As the city continues to craft plans to incentivize and encourage workforce and attainably priced housing, a developer that specializes in that market is demonstrating how difficult such projects are to finance and build.
On Tuesday, the City Commission unanimously approved a three-year extension for plans by One Stop Housing of Sarasota for its proposed Sarasota Station development just north of Fruitville Road in the Park East neighborhood, just east of Gillespie Park. Led by Mark Vengroff, whose late father, Harvey, first conceived the idea in 2016, One Stop Housing wants to build 393 apartments over three phases at the site of a Vengroff Williams Inc. call center and vacant industrial property. At least 20% of the units would be priced at or below 80% of the county’s area median income.
One Stop was seeking a two-year extension of the timeline to secure its first building permit, but at the suggestion of Commissioner Erik Arroyo amended that request to three years.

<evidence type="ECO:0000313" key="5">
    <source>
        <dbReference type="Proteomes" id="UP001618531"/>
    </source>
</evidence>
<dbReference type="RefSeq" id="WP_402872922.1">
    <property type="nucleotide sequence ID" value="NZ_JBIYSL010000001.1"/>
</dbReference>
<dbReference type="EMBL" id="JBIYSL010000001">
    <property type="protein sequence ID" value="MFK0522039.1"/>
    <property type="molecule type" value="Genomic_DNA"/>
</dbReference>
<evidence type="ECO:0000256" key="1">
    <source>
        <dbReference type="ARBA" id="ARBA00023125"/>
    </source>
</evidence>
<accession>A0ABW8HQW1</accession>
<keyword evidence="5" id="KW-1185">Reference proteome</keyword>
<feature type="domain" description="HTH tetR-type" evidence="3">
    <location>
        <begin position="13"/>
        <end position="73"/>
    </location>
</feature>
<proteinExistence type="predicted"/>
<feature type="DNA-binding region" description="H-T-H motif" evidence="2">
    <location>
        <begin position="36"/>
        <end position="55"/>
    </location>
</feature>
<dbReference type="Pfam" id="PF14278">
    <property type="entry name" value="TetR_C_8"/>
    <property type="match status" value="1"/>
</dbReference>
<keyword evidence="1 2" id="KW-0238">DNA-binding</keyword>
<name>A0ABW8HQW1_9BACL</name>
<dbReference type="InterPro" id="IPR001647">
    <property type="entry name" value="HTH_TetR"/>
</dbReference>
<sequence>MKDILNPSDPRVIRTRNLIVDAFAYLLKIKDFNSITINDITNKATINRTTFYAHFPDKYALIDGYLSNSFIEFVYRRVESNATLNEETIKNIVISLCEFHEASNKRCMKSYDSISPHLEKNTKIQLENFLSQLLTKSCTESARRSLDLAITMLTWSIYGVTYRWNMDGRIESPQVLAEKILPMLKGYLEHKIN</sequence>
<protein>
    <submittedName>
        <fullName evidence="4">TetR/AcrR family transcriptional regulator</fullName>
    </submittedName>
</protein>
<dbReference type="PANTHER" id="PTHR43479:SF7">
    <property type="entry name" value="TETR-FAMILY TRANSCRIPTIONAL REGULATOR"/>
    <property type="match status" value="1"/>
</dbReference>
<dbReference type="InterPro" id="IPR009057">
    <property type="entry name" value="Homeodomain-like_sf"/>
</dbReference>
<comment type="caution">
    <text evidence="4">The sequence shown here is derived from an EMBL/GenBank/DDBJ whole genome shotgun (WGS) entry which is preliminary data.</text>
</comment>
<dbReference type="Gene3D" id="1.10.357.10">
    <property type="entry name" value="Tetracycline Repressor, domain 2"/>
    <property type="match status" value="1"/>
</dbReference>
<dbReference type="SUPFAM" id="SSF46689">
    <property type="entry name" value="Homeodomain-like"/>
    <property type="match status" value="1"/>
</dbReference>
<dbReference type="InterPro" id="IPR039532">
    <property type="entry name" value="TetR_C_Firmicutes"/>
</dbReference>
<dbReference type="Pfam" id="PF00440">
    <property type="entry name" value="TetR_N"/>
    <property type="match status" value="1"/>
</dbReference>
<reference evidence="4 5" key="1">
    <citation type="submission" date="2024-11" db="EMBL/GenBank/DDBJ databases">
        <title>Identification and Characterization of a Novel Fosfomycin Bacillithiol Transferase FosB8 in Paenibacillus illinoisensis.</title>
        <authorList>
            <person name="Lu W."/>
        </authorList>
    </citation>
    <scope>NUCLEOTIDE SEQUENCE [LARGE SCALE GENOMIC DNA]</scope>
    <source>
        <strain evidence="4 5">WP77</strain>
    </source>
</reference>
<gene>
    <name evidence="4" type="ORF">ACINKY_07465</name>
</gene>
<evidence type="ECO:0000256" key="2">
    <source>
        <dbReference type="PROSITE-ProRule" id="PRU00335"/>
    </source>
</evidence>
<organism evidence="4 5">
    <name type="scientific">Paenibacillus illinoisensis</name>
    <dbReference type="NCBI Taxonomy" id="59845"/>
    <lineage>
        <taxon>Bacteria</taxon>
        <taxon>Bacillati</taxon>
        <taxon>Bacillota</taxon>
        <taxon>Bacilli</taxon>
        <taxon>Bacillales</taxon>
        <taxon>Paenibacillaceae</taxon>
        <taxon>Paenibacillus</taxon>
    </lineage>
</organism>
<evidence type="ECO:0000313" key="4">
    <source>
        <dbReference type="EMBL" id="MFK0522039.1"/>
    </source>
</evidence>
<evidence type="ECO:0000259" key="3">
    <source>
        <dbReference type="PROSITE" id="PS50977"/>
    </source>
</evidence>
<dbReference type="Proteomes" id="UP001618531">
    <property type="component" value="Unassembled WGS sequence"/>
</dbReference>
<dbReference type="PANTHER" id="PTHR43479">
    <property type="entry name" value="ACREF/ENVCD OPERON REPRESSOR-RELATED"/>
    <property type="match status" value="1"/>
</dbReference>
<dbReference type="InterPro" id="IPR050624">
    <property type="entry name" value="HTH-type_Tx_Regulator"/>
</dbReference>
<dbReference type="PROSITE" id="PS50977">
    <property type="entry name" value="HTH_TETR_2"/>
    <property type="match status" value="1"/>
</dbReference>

The project has had a number of setbacks since its conception, including the death of Harvey Vengroff in 2018, followed by the challenges posed by COVID-19.
“The project was initially approved in 2016, and in 2018 we believed that we were going to proceed as scheduled within five years and be able to obtain the first building permit,” said attorney Alicia Lewis, who represents One Stop Housing.
In 2021, One Stop requested and received a two-year extension to begin construction, but found it still needed more time.
“I would love to promise you 100% that we won't be back asking for more time, but as you all know unforeseen circumstances happen,” Lewis said. “Our goal is within this time frame to pull that first building permit so that you can start to see some vertical construction on this site.”
Although 20% of the apartments renting at or below 80% the area median income is the minimum target, commissioners asked if that number could be higher. Vengroff replied that it all depends on the availability of financing favorable to affordable housing projects.
“That (20%) is what we are committing to, but our goal is to make it 100% affordable,” Vengroff said. “One of the biggest hurdles for affordable housing is the financing for developers. That's something that we're pushing through, but the more that we commit to, the harder it is to finance that type of project. If we can do 80% — if we can do 99% — we will do it. But if we commit to that today, when we go to finance the construction of the project, it may be very difficult to do.”